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Ideally, with Data Pump, you should use the same client version as your server version (and be sure to pick the correct datapump executables in Toad under Options -> Executables), but as a workaround, you can click your Data Pump Wizard over to "Use Existing File", then specify the same parameter file that you specified a few minutes ago.   When it loads in the GUI, remove the incompatible parameters, and click "Save", then run it from there by clicking the green triangle icon.

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Copying the file to the cloud server

The file can go pretty much any where you want to put it on the cloud server, but a DIRECTORY object will have to point to whatever operating system folder that you put the file in.    To keep the typing to a minimum, I made a directory on the target database called U01 that points to the /u01 folder.

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Here's a refresher on how to copy files to using Secure FTP.

Importing

You're done with the source database, so disconnect from it.   Connect to the target database and from Toad's main menu:  Database -> Import -> Data Pump Import

Like before, there are just a few parameters that we actually need to set.   We don't have to choose tables or anything since we're importing everything in the file (so choose "Entire dumpfile").    Also, I'm choosing "If table exists - replace" so I can run this over and over without errors.   Click the "Files" tab.

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Like before, "Parameter file" is created by Toad and it contains all of your Datapump settings.   We put the file in the U01 directory, and the file was called COPYTABLES.DMP.    Remember, file names are case sensitive in Unix.   Click the green triangle to start it.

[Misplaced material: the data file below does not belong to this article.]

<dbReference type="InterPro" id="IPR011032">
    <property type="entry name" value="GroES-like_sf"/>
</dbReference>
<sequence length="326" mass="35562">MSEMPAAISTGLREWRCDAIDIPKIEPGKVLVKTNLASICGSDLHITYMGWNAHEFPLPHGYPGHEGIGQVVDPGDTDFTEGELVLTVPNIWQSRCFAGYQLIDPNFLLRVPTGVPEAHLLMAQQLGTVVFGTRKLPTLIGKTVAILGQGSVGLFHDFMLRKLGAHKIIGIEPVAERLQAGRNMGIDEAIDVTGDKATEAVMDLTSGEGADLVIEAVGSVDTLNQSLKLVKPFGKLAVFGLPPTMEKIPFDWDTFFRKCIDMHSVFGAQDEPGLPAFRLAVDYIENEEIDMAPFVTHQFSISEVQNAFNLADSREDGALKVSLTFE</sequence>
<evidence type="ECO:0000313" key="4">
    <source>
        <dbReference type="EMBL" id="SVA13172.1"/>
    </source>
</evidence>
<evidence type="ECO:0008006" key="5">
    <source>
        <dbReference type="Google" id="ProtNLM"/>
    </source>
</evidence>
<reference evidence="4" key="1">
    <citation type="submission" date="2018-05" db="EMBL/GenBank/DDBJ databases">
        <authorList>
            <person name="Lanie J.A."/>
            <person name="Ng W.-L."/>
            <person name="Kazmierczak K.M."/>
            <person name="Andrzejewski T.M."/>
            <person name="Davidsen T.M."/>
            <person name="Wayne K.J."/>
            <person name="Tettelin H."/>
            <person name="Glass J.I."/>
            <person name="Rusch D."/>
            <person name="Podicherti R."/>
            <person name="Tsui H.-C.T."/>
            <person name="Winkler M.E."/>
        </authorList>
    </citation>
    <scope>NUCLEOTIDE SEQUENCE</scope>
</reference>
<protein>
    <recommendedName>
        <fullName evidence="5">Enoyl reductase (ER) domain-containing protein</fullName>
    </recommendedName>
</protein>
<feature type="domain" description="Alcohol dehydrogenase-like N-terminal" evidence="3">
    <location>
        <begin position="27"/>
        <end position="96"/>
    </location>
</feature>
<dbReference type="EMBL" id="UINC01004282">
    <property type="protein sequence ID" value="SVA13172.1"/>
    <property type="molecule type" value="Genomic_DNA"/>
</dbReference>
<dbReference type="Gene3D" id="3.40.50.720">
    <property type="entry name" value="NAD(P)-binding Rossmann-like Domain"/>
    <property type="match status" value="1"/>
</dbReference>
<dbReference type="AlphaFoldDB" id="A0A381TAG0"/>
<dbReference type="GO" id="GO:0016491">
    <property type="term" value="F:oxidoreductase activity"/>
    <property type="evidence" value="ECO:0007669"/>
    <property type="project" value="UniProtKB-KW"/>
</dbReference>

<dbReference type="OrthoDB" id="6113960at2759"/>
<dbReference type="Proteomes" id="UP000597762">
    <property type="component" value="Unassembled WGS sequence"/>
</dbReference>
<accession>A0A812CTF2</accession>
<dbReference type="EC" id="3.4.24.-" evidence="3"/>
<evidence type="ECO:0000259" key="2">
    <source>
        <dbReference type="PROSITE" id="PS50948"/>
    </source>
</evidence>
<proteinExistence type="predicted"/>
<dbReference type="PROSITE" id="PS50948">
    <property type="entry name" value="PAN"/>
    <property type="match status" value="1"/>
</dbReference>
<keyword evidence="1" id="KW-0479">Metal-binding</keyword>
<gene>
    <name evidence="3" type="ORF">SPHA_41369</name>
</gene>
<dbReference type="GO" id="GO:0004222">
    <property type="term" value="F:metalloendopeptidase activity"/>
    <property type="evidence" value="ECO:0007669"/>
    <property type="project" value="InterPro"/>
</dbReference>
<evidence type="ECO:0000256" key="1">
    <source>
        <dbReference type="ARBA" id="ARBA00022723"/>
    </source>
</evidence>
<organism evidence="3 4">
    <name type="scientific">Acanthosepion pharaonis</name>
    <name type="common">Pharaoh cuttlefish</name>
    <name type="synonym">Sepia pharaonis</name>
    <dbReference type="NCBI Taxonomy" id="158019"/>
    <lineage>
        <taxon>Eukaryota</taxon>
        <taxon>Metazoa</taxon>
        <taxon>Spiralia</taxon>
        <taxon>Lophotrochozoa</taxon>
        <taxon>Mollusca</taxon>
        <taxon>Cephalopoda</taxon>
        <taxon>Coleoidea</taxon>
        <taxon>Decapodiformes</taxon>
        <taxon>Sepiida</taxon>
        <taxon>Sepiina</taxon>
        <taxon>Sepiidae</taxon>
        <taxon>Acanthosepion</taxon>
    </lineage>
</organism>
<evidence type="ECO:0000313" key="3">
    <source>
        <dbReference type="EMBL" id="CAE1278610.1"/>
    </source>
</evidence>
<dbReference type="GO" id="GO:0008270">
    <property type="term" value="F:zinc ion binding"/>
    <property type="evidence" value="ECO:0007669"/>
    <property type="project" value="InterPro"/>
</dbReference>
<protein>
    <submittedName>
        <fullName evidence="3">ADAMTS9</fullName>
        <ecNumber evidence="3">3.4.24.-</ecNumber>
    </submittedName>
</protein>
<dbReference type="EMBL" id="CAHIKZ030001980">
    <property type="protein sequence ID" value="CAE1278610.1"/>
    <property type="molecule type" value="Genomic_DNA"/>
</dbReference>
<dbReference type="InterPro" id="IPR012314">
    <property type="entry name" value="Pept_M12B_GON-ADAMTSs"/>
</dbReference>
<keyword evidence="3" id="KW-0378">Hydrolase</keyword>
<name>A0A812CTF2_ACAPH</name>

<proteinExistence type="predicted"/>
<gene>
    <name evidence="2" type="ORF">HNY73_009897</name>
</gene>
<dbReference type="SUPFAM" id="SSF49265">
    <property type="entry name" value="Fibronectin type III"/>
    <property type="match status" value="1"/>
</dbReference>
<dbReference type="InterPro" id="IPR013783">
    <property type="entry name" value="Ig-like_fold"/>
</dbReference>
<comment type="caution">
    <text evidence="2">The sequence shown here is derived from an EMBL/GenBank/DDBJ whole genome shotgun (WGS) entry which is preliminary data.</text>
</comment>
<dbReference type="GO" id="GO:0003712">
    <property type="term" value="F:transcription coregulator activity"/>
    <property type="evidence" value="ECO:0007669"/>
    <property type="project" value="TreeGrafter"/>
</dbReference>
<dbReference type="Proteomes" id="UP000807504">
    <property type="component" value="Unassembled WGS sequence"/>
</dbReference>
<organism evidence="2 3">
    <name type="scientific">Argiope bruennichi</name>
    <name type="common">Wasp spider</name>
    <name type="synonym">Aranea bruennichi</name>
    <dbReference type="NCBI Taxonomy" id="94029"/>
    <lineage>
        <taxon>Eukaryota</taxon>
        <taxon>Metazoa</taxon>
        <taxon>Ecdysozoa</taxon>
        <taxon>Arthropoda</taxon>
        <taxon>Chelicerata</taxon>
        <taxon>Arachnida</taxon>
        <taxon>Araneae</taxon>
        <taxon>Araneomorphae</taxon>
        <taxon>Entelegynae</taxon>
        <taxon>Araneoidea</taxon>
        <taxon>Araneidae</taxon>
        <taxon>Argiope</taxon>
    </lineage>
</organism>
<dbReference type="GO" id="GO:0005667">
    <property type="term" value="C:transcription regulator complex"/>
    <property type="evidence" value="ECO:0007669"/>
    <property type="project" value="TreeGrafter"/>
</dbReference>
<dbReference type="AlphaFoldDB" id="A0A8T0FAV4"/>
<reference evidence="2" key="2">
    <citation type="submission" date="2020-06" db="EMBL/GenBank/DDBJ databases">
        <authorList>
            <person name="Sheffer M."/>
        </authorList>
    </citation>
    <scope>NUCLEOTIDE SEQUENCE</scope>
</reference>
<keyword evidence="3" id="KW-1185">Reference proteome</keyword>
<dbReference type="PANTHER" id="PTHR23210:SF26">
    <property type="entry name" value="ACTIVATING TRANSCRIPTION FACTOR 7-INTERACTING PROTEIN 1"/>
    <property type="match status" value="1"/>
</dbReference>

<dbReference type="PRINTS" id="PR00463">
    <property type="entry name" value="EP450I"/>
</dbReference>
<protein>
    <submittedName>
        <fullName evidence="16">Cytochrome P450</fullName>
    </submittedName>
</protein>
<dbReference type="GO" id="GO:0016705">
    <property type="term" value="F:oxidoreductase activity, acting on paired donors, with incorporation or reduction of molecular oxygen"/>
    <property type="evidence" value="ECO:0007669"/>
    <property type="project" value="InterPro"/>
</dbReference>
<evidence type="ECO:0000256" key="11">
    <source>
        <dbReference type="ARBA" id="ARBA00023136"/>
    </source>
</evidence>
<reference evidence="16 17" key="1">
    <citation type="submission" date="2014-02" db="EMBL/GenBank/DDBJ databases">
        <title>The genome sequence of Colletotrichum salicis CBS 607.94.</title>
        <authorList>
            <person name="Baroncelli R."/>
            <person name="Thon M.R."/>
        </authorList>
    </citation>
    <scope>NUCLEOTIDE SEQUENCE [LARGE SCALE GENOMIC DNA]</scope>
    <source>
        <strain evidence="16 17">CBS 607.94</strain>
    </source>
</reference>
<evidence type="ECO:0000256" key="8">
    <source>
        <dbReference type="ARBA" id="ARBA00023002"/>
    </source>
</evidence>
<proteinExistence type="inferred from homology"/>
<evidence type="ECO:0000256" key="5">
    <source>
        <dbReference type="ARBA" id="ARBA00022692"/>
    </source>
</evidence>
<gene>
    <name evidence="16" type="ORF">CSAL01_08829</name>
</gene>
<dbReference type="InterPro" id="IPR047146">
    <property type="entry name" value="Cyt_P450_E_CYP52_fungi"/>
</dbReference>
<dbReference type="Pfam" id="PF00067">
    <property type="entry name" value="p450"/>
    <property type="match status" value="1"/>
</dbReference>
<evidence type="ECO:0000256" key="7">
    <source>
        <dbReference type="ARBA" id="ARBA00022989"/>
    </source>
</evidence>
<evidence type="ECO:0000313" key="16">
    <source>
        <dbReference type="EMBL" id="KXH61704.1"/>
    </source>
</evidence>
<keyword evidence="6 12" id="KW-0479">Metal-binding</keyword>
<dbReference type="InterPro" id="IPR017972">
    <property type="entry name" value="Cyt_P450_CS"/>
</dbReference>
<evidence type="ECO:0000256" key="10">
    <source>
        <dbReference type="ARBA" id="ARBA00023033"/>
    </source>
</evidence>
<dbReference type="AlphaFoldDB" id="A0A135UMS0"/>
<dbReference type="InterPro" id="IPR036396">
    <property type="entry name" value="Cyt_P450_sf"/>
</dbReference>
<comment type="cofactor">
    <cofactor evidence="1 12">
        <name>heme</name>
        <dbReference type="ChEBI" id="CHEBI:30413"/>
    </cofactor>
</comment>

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And there's the progress dialog again.   Done in 7 seconds!   It's fast!

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Can I run the whole process in one click?

That's what everyone wants to know, right?   The answer is kind of a qualified "yes".   Toad's Automation Designer has actions for Data Pump Import/Export and FTP.   So you could create one "app" that has an Export, a FTP, and finally an Import.  The only catch is that the Import/Export actions are threaded, which means that if you try to run that app as a whole, what happens is that the Export kicks off and then immediately after, the FTP kicks off, without waiting for the Export to finish.   You can work around it with the "Shell Execute" action though.   Use a Shell Execute action to call data pump instead of using a data pump action.     For the FTP action, I used a UNC path to get to the file on the source database server (since that is different than the PC that I'm running Toad on).     

So here's what that would look like:

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Then, with Toad connected to the source database, you could click the top-left toolbar button to start the export, file transfer, import.    Since nothing is after the Import, we don't need to substitute a Shell Execute action for that one.

Tags: Toad for Oracle

John Dorlon

Written by John Dorlon